A March 5, 2021 article by Leah Collins for CBC online offers more details (Note: Links have been removed),

This month, the Aga Khan Museum in Toronto is debuting new work from local artist Radha Chaddah. Called IAM, this digital exhibition is actually the first act in a series of four short films that she aims to produce between now and the end of 2022. It’s a “COVID story,” says Chaddah, but one that offers a perspective beyond the anniversary of its impact on life and culture and toilet-paper consumption. “I wanted to present a piece that makes people think about the coronavirus in a different way,” she explains, “one that pulls them out of the realm of fear and puts our imaginations into the realm of curiosity.”

It’s scientific curiosity that Chaddah’s talking about, and her own extra-curricular inquiries first sparked the series. For several years, Chaddah has produced work that splices art and science, a practice she began while doing grad studies in molecular neurobiology. “If I had to describe it simply, I would say that I make art about invisible realities, often using the tools of research science,” she says, and in January of last year, she was gripped by news of the novel coronavirus’ discovery. 

“I started researching: reading research papers, looking into how it was that [the virus] actually affected the human body,” she says. “How does it get into the cells? What’s its replicative life cycle?” Chaddah wanted a closer look at the structure of the various molecules associated with the progression of COVID-19 in the body, and there is, it turns out, a trove of free material online. Using animated 3-D renderings (sourced from this digital database), Chaddah began reviewing the files: blowing them up with a video projector, and using the trees in her own backyard as “a kind of green, living stage.”

Part one of IAM (the film appearing on the Aga Khan’s website) is called “Dance of the Molecules.” Recorded on Chaddah’s property in September, it features two dancers: Allie Blumas (who choreographed the piece) and Lee Gelbloom. Their bodies, along with the leafy setting, serve as a screen for Chaddah’s projections: a swirl of firecracker colour and pattern, built from found digital models. Quite literally, the viewer is looking at an illustration of how the coronavirus infects the human body and then replicates. (The very first images, for example, are close-ups of the virus’ spiky surface, she explains.) And in tandem with this molecular drama, the dancers interpret the process. 

There is a brief preview,

To watch part 1 of IAM: Dance of the Molecules, go here to the Aga Khan Museum.

Enjoy!

Being a bit curious I looked up Radha Chaddah’s website and found this on her Bio webpage (click on About tab for the dropdown menu from the Home page),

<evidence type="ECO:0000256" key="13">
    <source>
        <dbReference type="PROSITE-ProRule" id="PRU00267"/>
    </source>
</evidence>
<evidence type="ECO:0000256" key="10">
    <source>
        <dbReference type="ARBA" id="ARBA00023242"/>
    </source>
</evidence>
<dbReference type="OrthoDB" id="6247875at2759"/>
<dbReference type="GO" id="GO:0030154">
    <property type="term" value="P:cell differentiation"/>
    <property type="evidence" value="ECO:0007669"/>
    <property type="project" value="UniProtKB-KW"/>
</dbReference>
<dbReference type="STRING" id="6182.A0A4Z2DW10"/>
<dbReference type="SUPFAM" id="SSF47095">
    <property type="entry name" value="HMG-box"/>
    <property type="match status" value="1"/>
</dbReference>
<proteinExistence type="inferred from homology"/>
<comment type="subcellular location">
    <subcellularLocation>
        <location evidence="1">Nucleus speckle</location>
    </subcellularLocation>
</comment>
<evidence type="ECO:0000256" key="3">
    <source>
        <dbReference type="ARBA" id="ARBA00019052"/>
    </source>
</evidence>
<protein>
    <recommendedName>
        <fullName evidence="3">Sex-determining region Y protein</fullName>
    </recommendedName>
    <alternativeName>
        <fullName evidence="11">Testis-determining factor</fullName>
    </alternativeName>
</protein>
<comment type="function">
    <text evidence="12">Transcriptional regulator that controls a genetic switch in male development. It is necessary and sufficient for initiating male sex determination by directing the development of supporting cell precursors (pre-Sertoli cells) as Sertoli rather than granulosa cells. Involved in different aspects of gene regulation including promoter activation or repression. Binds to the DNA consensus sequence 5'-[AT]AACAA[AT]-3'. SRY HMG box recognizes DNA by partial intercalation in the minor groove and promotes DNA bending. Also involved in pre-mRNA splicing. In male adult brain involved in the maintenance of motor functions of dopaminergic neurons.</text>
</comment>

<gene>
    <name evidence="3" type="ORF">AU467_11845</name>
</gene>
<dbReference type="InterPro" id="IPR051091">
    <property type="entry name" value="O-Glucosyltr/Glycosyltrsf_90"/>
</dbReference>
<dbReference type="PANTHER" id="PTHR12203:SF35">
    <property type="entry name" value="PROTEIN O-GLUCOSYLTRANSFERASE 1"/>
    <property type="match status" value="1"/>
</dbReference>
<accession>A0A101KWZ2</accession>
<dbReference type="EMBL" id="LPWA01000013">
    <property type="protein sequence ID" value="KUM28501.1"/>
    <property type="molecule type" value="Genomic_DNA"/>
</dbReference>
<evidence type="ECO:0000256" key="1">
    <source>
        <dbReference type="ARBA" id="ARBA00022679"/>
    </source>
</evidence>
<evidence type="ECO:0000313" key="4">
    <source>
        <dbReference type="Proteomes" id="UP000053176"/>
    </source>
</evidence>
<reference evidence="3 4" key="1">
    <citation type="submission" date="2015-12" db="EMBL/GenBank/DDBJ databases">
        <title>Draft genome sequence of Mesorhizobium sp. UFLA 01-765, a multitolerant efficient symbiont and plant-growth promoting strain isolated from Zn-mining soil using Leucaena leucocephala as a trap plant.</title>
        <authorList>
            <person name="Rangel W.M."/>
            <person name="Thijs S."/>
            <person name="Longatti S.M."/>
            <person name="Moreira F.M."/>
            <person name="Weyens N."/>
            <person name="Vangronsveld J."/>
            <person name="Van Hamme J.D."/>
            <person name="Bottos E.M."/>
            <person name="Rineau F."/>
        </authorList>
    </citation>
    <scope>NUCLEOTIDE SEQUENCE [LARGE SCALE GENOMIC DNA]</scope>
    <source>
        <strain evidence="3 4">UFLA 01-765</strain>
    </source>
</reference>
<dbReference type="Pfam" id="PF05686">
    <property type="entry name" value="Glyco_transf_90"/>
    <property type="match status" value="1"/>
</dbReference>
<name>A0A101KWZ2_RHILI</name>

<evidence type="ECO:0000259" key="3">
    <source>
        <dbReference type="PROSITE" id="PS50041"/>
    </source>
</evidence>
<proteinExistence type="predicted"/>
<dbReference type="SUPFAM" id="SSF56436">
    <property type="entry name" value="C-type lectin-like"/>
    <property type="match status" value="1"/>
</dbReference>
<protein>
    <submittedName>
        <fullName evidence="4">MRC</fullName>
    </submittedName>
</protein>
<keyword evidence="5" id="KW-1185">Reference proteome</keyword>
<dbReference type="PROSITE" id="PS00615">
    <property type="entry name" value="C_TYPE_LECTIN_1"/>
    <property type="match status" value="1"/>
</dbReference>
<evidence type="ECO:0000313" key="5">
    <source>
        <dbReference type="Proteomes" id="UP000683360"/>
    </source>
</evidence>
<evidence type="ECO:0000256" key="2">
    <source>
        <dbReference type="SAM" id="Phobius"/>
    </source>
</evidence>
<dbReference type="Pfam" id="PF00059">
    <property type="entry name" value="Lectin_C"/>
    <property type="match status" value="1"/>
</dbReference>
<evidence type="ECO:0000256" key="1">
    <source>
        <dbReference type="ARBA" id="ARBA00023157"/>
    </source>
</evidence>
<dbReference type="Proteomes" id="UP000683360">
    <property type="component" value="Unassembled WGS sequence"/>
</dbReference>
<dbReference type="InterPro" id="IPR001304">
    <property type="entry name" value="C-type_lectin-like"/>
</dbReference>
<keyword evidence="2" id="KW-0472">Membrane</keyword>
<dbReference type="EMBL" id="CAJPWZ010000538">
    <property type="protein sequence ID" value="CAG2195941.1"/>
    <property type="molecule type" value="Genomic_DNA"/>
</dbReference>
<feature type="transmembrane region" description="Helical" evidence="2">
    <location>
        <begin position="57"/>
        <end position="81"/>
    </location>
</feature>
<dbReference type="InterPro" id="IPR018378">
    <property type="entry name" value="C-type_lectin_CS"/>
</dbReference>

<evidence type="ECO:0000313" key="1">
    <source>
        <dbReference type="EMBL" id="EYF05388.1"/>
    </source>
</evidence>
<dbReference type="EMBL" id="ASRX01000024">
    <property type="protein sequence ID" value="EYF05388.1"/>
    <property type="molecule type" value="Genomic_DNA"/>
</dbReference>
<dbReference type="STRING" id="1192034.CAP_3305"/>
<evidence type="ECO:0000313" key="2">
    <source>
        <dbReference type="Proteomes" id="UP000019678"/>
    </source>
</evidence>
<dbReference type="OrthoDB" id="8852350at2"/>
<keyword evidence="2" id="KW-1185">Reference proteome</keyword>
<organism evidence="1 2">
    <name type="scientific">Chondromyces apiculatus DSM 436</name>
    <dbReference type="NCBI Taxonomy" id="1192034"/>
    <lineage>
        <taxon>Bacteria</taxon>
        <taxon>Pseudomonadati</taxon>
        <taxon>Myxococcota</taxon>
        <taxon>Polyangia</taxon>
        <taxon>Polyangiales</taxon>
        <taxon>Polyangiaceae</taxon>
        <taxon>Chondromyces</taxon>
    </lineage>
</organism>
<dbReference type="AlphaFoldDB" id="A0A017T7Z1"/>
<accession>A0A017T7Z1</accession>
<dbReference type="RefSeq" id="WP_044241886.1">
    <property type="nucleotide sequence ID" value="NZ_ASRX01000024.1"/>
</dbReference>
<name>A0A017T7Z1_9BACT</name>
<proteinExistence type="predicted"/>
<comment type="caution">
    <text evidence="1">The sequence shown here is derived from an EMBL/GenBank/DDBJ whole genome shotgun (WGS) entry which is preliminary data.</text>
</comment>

Radha Chaddah is a Toronto based visual artist and scientist. Born in Owen Sound, Ontario she studied Film and Art History at Queen’s University (BAH), and Human Biology at the University of Toronto, where she received a Master of Science in Cell and Molecular Neurobiology. 

Chaddah makes art about invisible realities like the cellular world, electromagnetism and wave form energy, using light as her primary medium.  Her work examines the interconnected themes of knowledge, illusion, desire and the unseen world. In her studio she designs projected light installations for public exhibition. In the laboratory, she uses the tools of research science to grow and photograph cells using embedded fluorescent light-emitting molecules. Her cell photographs and light installations have been exhibited across Canada and her photographs have appeared in numerous publications.  She has lectured on basic cell and stem cell biology for artists, art students and the public at OCADU [Ontario College of Art & Design University], the Ontario Science Centre, the University of Toronto and the Textile Museum of Canada.

I also found Call and Response here, the Open Fortress dance collective on the Centre de Création O Vertigo website, Henry Sansom here, and Dan Bedard here. Both Bedard and Sansom can be found on the Internet Move Database (IMDB.com), as well.

Toronto’s ArtSci Salon and The Mutant Project March 15, 2021

The Mutant Project is both a book (The Mutant Project: Inside the Global Race to Genetically Modify Humans) and an event about gene editing with special reference to the CRISPR (clustered regularly interspaced short palindromic repeats) twins, Lulu and Nana. The event is being held by Toronto’s ArtSci Salon. Here’s more from their March 3, 2021 announcement (received via email),

The Mutant Project